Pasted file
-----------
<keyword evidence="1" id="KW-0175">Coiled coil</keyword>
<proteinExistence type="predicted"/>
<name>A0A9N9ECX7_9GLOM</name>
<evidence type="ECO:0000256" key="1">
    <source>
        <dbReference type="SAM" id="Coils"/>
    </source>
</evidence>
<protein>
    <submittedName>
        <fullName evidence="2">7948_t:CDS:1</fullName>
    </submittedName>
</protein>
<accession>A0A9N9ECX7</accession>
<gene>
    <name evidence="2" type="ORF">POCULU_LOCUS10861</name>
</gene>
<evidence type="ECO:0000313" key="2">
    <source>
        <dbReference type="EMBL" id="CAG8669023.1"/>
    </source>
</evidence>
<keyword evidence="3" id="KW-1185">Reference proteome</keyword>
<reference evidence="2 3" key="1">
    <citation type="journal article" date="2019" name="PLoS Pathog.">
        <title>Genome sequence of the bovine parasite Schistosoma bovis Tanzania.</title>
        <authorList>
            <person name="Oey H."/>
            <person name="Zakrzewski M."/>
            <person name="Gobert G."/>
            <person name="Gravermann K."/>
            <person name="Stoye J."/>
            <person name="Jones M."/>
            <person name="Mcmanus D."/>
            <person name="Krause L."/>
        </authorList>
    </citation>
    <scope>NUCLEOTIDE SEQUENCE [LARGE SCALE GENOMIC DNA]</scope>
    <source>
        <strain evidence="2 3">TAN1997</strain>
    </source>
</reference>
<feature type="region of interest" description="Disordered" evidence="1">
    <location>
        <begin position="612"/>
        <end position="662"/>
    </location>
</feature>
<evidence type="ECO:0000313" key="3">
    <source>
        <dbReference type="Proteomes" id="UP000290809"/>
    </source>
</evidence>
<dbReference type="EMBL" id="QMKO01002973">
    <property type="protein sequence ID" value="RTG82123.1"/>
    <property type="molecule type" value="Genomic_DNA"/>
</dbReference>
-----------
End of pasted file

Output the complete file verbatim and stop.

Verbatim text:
<keyword evidence="1" id="KW-0175">Coiled coil</keyword>
<proteinExistence type="predicted"/>
<name>A0A9N9ECX7_9GLOM</name>
<evidence type="ECO:0000256" key="1">
    <source>
        <dbReference type="SAM" id="Coils"/>
    </source>
</evidence>
<protein>
    <submittedName>
        <fullName evidence="2">7948_t:CDS:1</fullName>
    </submittedName>
</protein>
<accession>A0A9N9ECX7</accession>
<gene>
    <name evidence="2" type="ORF">POCULU_LOCUS10861</name>
</gene>
<evidence type="ECO:0000313" key="2">
    <source>
        <dbReference type="EMBL" id="CAG8669023.1"/>
    </source>
</evidence>
<keyword evidence="3" id="KW-1185">Reference proteome</keyword>
<reference evidence="2 3" key="1">
    <citation type="journal article" date="2019" name="PLoS Pathog.">
        <title>Genome sequence of the bovine parasite Schistosoma bovis Tanzania.</title>
        <authorList>
            <person name="Oey H."/>
            <person name="Zakrzewski M."/>
            <person name="Gobert G."/>
            <person name="Gravermann K."/>
            <person name="Stoye J."/>
            <person name="Jones M."/>
            <person name="Mcmanus D."/>
            <person name="Krause L."/>
        </authorList>
    </citation>
    <scope>NUCLEOTIDE SEQUENCE [LARGE SCALE GENOMIC DNA]</scope>
    <source>
        <strain evidence="2 3">TAN1997</strain>
    </source>
</reference>
<feature type="region of interest" description="Disordered" evidence="1">
    <location>
        <begin position="612"/>
        <end position="662"/>
    </location>
</feature>
<evidence type="ECO:0000313" key="3">
    <source>
        <dbReference type="Proteomes" id="UP000290809"/>
    </source>
</evidence>
<dbReference type="EMBL" id="QMKO01002973">
    <property type="protein sequence ID" value="RTG82123.1"/>
    <property type="molecule type" value="Genomic_DNA"/>
</dbReference>